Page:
Accused tried to get help for his anger

Friday, June 12, 1998

BY SAUNDRA AMRHEIN
The Cincinnati Enquirer

Saunders
Saunders
UNION TOWNSHIP -- In the weeks before police say he killed ex-girlfriend Lisa Weber, Franklin Saunders sought help to control his anger.

He took anger-management classes and met with a counselor and Fairfield police. Even his employer, Procter & Gamble Co., gave him a week off and told him to check into a hospital, Ms. Weber's family members said Thursday.

But within days, he left the hospital, found Ms. Weber, held a gun to her head and threatened to kill her for leaving him, her family said.

"She told him he needed help," said Justin Weber, her 19-year-old son.

But it came too little too late. On Tuesday, police say, the 39-year-old man made good on his earlier threat and dragged Ms. Weber, 38, into a wooded area off Muhlhauser Road, where they say he fatally shot her with a shotgun.

"We had no clue it could get this bad," said Mr. Weber, who had rammed his car into Mr. Saunders' car to stop the assault.

Mr. Saunders, of Fox Run Drive in Blue Ash, was charged with aggravated murder and kidnapping Wednesday after surrendering to police after a 12-hour manhunt. A preliminary hearing will be held in West Chester on Monday.

It was not the first time Mr. Saunders' temper landed him in jail. He served time in the Ohio State Reformatory in Mansfield from June 23, 1987, to Aug. 26, 1987, for felonious assault, according to records at the Mansfield Correctional Institution, which replaced the reformatory.

He was then transferred to a state prison in Chillicothe, Ohio, Mansfield records show.

However, prison officials at the Ross County Institute have no record of Mr. Saunders. The Ohio Department of Rehabilitation and Correction also has no record of him.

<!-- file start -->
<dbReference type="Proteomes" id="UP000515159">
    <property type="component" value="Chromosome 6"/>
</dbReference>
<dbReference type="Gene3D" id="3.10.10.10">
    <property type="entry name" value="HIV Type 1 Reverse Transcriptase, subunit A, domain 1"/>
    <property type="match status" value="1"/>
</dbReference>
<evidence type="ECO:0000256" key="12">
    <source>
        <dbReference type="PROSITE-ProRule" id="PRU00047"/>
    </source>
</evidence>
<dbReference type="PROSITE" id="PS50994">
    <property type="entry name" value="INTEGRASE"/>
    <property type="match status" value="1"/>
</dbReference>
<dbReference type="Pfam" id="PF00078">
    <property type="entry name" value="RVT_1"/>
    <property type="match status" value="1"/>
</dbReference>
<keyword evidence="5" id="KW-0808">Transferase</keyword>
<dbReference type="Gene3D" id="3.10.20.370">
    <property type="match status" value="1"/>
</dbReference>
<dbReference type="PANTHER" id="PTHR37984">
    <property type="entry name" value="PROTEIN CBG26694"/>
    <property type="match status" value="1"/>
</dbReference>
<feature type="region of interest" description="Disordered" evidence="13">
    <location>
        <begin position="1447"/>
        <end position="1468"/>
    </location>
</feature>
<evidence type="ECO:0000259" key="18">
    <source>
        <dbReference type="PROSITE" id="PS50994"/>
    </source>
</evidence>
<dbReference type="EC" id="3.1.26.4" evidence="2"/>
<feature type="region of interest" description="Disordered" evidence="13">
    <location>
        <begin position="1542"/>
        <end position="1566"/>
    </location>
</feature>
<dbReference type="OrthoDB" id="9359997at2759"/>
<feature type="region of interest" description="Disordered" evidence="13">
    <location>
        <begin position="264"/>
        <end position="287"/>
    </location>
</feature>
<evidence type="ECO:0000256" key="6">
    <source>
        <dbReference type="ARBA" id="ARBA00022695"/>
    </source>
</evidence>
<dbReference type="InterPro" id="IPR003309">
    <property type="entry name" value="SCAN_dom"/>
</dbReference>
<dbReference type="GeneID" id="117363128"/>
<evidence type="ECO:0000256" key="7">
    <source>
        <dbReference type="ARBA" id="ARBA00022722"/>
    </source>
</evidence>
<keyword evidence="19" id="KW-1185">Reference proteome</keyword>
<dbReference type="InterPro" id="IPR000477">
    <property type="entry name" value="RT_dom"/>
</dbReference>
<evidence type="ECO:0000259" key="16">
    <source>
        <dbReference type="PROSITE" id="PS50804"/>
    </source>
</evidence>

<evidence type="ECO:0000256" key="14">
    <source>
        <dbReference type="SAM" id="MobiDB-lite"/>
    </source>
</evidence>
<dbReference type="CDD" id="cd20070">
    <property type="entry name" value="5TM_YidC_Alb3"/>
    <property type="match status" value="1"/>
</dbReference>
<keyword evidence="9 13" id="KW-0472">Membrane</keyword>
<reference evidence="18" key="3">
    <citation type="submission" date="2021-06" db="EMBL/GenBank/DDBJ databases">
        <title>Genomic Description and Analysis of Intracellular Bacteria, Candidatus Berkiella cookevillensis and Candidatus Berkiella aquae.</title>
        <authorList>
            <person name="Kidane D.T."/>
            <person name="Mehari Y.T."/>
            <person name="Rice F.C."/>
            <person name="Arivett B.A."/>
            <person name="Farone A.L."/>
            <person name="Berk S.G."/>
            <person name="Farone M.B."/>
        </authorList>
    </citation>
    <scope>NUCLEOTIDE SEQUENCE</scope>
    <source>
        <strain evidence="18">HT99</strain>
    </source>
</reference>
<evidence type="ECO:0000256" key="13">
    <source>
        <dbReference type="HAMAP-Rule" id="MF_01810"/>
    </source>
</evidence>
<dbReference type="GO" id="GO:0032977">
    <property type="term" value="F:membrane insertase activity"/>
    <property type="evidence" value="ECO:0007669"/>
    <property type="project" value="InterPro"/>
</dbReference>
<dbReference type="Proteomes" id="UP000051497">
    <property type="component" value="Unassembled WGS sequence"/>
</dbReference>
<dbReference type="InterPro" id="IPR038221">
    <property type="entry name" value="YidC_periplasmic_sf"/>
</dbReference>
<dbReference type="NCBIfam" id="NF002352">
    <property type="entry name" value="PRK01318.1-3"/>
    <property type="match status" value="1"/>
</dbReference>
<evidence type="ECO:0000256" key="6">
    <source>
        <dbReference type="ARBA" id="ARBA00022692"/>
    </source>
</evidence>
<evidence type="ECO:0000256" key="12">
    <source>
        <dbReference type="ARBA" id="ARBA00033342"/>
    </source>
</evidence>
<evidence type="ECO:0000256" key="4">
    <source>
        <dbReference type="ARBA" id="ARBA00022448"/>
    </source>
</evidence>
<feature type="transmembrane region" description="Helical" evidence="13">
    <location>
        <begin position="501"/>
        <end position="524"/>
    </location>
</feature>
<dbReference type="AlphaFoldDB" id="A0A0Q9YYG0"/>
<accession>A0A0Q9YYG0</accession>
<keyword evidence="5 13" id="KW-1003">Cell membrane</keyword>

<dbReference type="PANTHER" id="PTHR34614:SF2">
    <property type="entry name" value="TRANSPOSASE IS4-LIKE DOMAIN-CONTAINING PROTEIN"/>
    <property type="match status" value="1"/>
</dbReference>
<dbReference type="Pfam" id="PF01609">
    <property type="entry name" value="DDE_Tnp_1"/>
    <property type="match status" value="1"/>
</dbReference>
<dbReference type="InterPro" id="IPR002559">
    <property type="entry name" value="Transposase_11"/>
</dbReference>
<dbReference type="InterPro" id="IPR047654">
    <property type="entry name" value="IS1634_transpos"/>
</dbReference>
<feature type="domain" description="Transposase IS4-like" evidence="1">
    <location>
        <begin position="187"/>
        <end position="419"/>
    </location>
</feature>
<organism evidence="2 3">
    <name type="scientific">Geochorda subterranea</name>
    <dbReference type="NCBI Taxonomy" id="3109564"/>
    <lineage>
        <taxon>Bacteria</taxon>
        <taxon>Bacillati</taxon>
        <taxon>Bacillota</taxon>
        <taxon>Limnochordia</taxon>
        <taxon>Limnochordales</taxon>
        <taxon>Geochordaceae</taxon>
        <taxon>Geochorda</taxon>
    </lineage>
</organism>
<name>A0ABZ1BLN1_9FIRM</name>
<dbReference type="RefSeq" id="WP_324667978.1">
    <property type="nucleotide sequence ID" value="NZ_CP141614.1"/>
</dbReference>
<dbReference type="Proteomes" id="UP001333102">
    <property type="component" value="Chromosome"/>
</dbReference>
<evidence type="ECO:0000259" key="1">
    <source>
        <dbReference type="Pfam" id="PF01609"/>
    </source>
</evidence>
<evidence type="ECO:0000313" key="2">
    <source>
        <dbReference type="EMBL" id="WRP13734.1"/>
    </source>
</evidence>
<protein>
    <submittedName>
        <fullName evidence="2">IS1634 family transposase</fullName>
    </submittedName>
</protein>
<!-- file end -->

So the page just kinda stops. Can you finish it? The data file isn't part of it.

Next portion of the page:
That's because he had his record expunged for the assault, which involved stabbing of his ex-wife in the leg with a hunting knife, according to Ms. Weber's ex-husband, Mark Weber, and her sister, Amy Stewart.

Union Township police would not discuss his criminal record. Mr. Saunders' lawyers also declined comment.

An expunged felony is possible under Ohio law if it is the first offense and only three years after the completion of a sentence, probation and parole, Butler County Common Pleas Judge John R. Moser said Thursday.

Once an ex-convict completes an application, the decision rests with a judge, he said.

It was during Mr. Saunders' time in prison when he and Ms. Weber came into contact, Ms. Stewart said. Ms. Weber was close friends with Mr. Saunders' cousin and began writing letters to him.

"The correspondence between them was nothing intense," Ms. Stewart said. " . . . Lisa always wanted to help everybody." At some point after his release, their friendship turned romantic and became an eight-year relationship, she said.

Though her sister tried to solve everyone else's problems, she lacked the self-assurance to solve her own, Ms. Stewart said. That included putting an end to Mr. Saunders' degrading comments and physical abuse.

"He would apologize," Ms. Stewart said. " . . . He went through anger management and therapy."

He also talked to a Fairfield police officer about his anger, she said.

But her sister refused to file a restraining order or charges against him because she feared it would jeopardize his job and his chances of getting custody of 11-year-old daughter Lindsey, a child from a former marriage, Ms. Stewart said. .

Late Wednesday, family members found a recording on her answering machine left Monday by Mr. Saunders.

Mr. Weber refused to give details about the message, saying only it was "weird" and "sounded like he was sad."

Mr. Saunders' parents, Franklin Saunders Sr. and Annette Saunders of Portsmouth, Ohio, did not want to talk about the shooting.

"I love my son, I love Lisa. He made a mistake, now he's going away for the rest of his life," Annette Saunders said before hanging up the phone.

Ms. Weber's family spent the day making funeral arrangements. Visitation will be noon to 2 p.m. Saturday at Webb and Noonan Funeral Home in Hamilton, Ms. Stewart said. The burial will follow at the Greenwood Cemetery. She will be buried next to her brother, who was killed in a car accident about 17 years ago.

Ms. Weber died on the eve of a planned vacation to Florida. She was to leave Wednesday afternoon to visit an aunt and get away from Mr. Saunders, Ms. Stewart said.

"She almost made it."



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